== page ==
three times in 3 months and communicating frequently by phone and e-mail. The panel drew on information provided by a number of briefings and from a variety of other sources as well as on the panel members’ own expertise; the panel’s contribution was crucial in the preparation of two chapters, “Energy Systems” and “Cities and Fixed Infrastructure.”

Briefings to the panel were made by Massoud Amin, Electric Power Research Institute; Harvey M. Bernstein, Civil Engineering Research Foundation; Laurence W. Brown, Edison Electric Institute; Lynn Costantini, North American Electric Reliability Council; Debra DeHaney, U.S. Conference of Mayors; Stephen Gehl, Electric Power Research Institute; Bobby R. Gillham, Conoco, Inc.; Miriam Heller, National Science Foundation; Larry Kezele, North American Electric Reliability Council; Fred Mower, University of Maryland; Sam Varnado, U.S. Department of Energy; and Joe Vipperman, American Electric Power Company, Inc.


Chaired by STCT committee member Neil Smelser, the Behavioral, Social, and Institutional Panel consisted of 10 members and included scholars from the disciplines of anthropology, demography, economics, history, political science, psychology and sociology. Special areas of expertise of the panel members included the history of Muslim societies, the contemporary Middle East, the politics of the state, revolutionary social movements, deterrence and game theory, the cognitive structure of beliefs, disaster studies, the politics of diplomacy and peace-keeping, and social change. The panel met twice in Washington, D.C., read a variety of materials in the exploding literature on terrorism, and between the meetings exchanged materials and ideas by e-mail.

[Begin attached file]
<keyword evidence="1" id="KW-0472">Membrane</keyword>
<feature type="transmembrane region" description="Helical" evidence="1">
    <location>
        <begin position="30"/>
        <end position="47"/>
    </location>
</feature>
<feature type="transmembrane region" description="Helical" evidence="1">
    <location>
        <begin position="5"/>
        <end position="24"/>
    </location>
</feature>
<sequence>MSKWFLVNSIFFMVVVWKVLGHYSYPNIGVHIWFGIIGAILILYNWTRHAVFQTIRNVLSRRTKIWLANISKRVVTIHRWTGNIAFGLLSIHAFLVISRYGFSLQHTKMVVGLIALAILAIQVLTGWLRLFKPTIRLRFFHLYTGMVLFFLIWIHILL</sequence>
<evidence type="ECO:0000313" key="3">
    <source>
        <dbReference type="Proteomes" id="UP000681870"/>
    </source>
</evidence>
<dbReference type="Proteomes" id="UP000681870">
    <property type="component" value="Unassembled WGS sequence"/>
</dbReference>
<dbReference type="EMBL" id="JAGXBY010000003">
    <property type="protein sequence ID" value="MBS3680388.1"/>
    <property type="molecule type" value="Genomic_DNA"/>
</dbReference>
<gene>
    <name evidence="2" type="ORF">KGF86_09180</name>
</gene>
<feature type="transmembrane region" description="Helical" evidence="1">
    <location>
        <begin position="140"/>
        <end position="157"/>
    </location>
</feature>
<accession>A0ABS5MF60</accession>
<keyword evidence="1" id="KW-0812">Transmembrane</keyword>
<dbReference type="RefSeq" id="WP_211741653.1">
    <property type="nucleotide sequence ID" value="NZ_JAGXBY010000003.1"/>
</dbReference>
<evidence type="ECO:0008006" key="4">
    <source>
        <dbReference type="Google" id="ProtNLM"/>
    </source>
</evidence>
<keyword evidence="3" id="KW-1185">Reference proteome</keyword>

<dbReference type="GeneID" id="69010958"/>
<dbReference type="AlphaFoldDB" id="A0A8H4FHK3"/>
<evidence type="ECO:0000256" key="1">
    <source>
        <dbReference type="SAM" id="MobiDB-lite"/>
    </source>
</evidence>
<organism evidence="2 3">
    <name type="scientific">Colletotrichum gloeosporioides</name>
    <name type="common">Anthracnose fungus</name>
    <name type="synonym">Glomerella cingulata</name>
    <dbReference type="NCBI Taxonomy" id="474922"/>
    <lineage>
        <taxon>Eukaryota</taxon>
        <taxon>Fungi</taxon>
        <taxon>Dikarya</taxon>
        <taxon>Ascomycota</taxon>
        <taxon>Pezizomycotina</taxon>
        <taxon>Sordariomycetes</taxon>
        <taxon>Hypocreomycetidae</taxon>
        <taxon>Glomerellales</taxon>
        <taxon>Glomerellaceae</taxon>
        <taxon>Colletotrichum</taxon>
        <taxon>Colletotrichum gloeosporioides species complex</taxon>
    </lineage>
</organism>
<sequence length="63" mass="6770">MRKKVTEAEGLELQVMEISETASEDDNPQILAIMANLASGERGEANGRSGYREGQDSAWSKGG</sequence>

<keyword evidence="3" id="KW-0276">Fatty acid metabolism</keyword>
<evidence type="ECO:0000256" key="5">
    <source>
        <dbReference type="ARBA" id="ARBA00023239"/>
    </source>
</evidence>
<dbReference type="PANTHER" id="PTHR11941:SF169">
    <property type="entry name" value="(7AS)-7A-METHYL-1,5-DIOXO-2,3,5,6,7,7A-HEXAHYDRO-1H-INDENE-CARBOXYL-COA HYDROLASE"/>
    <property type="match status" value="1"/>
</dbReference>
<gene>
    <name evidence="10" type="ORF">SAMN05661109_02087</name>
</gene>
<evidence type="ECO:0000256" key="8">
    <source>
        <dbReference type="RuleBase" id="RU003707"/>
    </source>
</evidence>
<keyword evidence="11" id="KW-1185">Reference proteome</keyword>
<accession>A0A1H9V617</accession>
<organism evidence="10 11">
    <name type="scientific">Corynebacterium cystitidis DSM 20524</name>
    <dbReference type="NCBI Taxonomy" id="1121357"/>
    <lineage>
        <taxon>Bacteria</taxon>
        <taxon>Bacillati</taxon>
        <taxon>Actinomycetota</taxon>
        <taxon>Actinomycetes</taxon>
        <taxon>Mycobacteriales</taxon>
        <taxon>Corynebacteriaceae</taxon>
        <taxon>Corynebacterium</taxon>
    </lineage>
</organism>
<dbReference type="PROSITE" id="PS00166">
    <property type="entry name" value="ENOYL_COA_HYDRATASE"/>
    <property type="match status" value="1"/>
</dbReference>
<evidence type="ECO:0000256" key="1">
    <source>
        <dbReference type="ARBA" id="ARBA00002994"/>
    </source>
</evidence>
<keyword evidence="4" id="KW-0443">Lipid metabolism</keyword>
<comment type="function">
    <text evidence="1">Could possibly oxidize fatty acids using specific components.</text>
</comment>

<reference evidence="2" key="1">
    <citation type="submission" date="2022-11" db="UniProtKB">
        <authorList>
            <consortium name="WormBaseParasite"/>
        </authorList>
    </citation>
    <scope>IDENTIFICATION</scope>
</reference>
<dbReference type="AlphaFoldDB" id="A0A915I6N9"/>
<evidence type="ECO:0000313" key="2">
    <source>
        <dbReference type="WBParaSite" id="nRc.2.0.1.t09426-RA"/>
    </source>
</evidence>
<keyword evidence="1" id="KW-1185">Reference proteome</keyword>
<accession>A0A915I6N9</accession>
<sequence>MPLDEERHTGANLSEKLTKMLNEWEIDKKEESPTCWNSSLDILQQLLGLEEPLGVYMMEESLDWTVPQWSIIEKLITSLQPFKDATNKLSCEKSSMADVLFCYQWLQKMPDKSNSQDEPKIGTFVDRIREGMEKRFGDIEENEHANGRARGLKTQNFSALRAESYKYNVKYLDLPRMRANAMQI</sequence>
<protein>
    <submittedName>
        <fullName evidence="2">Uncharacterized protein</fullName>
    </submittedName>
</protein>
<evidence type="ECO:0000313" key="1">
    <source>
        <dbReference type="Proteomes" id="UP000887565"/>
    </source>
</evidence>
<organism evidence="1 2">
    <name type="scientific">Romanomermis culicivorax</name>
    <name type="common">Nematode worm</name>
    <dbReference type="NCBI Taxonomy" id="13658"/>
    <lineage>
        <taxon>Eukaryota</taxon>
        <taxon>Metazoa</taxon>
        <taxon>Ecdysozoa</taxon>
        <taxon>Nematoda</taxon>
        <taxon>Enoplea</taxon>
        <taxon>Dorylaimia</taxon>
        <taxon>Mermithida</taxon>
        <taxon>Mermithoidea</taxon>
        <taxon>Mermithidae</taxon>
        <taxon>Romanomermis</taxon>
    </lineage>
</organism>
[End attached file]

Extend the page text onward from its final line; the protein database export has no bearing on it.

Chaired by STCT committee member Vincent Vitto, the Systems Analysis and Systems Engineering Panel consisted of 13 members with areas of expertise in agent-based modeling, ergonomics and human factors, infrastructure modeling and interdependencies, modeling and simulation, operations research, risk modeling, systems analysis, systems dynamics, systems management, systems engineering, and threat analysis. The panel convened three times over a 2-month period and communicated by e-mail. During its meetings, the panel received briefings on systems analysis and systems engineering initiatives within the federal government, including the Department of Defense. Special thanks are due to Frank Dixon, Joint Program Office for Special Technology Countermeasures; Michael Evenson, Defense Threat Reduction Agency; and Miriam Heller, National Science Foundation.

In addition, panel members provided the panel as a whole with briefings on

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